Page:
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Mother of Ten: the sequel

The sequel to Whisper My Secret is finally done! Writing Mother of Ten took me on a journey to a secret sanctuary in my mind where remembrances sheltered. As the pages of my memory album turned, I realised what a carefree and joyous childhood I had been blessed with.

While poverty restrained us in many ways, it also gave us freedom. Because we were poor, we lived in the bush but that in itself was a source of insouciant pleasure. Creeks, rivers, mountains and hectares of eucalyptus forests became our playground and, in some ways, our home.

One of the memories featured in Mother of Ten is a visit to my father’s workplace; the woodcutters’ camp.

There were men everywhere, some with axes and some with saws: strong men with the broad shoulders and calloused hands of hard-working bushmen. White Australians with faces tanned to mahogany brown from daily exposure to the sun were barely discernible from Aboriginal Australians. Some men worked with shirt sleeves rolled up, revealing their tanned forearms. Others wore blue or white singlets fully exposing their muscled arms. They all wore long pants and boots and most heads were covered by hats or berets.  (Italics indicate quotes from Mother of Ten.)

Bluey, the camp cook, used to make tea for us all at break time.

Bluey was a big man with thick red hair and freckles all over his face. His old hat was held together in places with large safety pins.

One day when we were sitting around the camp fire I learned that Bluey had once been tricked into thinking there was a ghost roaming in the bush. Late one night he had heard someone playing the mouth organ not far from their camp. There were no other camps nearby so the men thought it odd that someone would be walking through the trees in the dark playing the mouth organ. When Bluey and a couple of the men went to investigate, they were unable to locate the musician.

“Whenever I got close to the sound it’d stop. Then it’d start up again in another direction and further way. So off we’d go in the direction of the music and, blow me down, if it didn’t move to another spot again, still playin’ the same tune.”

Apparently, Bluey wanted to pack up camp and head back to town until they eventually worked out that the musician was not a ghost but a lyrebird. These ground dwelling brown birds can mimic any sound they hear. In fact, a lyrebird can mimic the sound of an axe so precisely that even the woodcutters cannot tell the difference.

Happy memories of fun and family should be the gift given to each and every child born on this Earth. Alas, this is not the case. It certainly was not the case for the three children my mother bore before she started her second family with my father. Although Mum’s eldest child, Bertie, did eventually grow up in a family environment, it was far from joyous. Bertie’s brother and sister were, like thousands of other children in Australia, robbed of family life and brought up in institutions. Another quest that Mother of Ten took me on was the mental pilgrimage through the lives of these children.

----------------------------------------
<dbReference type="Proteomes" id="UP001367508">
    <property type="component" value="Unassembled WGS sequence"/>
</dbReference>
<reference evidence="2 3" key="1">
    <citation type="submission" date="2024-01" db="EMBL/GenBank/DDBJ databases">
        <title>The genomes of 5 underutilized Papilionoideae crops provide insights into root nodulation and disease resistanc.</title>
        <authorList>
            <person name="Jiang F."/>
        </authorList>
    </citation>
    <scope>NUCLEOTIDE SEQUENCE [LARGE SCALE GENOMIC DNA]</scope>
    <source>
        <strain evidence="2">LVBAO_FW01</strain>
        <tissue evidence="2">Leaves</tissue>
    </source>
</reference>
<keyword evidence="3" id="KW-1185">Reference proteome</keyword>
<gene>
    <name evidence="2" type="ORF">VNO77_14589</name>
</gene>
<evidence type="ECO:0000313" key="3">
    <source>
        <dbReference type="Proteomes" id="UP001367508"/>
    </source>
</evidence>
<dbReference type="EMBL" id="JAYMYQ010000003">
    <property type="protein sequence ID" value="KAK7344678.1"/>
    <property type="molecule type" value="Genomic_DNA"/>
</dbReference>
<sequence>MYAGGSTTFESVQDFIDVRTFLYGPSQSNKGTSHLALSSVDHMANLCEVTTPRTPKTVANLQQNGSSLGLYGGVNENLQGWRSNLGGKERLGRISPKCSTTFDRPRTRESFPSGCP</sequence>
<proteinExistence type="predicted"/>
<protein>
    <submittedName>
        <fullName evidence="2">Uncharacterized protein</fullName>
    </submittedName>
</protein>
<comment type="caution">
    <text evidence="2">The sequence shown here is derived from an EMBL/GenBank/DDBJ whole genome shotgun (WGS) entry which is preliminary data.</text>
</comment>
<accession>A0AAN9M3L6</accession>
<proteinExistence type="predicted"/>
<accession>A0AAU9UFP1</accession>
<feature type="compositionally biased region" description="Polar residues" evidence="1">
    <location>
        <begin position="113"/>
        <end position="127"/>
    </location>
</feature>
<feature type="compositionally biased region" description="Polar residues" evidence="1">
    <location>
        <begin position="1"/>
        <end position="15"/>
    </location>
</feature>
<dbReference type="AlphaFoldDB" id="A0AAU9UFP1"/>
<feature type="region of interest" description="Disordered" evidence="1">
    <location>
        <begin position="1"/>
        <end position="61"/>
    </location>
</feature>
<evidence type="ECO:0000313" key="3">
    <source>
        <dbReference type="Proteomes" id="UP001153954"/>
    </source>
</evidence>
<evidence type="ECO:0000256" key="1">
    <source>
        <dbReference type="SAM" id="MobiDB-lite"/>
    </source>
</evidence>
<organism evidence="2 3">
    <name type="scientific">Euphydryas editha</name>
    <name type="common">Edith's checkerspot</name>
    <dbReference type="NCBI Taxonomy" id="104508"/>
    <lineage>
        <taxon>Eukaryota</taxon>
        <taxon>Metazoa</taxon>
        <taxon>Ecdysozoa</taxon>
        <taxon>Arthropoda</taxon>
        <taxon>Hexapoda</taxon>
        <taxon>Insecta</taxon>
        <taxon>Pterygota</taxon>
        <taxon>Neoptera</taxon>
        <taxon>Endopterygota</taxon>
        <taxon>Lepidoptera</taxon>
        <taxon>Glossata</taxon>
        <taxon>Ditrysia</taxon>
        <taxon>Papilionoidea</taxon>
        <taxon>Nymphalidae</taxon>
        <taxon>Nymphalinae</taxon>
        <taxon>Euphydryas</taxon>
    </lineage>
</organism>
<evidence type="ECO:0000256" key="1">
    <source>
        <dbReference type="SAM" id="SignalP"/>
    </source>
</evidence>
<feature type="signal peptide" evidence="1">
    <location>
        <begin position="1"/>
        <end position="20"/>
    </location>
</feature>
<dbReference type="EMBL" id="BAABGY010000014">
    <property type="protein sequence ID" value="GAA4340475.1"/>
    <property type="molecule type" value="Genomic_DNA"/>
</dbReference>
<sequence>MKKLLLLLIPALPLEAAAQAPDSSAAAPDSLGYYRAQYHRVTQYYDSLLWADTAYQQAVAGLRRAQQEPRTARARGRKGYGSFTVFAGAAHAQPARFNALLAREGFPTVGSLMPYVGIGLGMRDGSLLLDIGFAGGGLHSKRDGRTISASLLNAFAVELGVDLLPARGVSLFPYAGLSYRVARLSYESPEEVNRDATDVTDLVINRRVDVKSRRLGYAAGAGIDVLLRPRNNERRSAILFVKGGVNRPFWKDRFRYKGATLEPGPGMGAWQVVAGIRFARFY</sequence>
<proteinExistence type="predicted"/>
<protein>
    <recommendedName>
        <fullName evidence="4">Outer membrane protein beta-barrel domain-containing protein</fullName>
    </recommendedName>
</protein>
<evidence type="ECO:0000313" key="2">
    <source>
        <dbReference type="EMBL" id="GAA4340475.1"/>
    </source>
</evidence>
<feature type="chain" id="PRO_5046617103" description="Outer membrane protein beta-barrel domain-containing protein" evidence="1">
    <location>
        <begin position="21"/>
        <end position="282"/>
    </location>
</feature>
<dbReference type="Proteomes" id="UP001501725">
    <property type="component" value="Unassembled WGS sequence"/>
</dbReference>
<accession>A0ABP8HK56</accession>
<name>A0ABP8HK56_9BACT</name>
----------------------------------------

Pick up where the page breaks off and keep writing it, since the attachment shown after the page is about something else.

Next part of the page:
An Inquiry conducted by the Australian Senate in 2003 and 2004 received over 600 submissions from people who, as children, had been in institutions in Australia from the 1920s to the 1990s. The 2009 report of this Inquiry, known as Forgotten Australians, states:

‘…the overwhelming response as to treatment in care, even among those that made positive comments, was the lack of love, affection and nurturing that was never provided to young children at critical times during their emotional development.’

The two journeys that evolved for me through the writing of Mother of Ten epitomise the contrast between the childhood I took for granted and was privileged to enjoy, and the childhood forced on each of my half-siblings. But, although Mother of Ten explores their heartbreak, the book also celebrates their resilience, resourcefulness and determination, as well as their triumph.

What lies behind the title? The title was inspired by a reader of Whisper My Secret who was one of those that generously took the time to email me and share her thoughts after reading the book. When she mentioned she was a mother of ten, I thought, ‘Mother of ten, same as my mum.’ That was when I first considered calling the book Mother of Ten. I realised it neatly fulfilled my wish to have a title that was somehow inclusive of all of Myrtle’s children. It works on another level as well because that was Myrtle’s secret: the fact that she was a mother of ten. I also like the way the titles can be linked by two simple words to form a sentence: Whisper My Secret: I’m a Mother of Ten. I love playing with words so that aspect of the title kinda tickles my fancy.

Now Mother of Ten has started her own journey I am off on my next writer’s journey. This time it’s a whodunnit!

Until we meet again… JB:-)

Update June 2013: At the end of Mother of Ten I inserted an amendment about the death of Myrtle’s father as described in Whisper My Secret . However,we have now discovered a record of the inquest into his death which confirms that the original information indicating his death resulted from a self inflicted gunshot wound was accurate after all.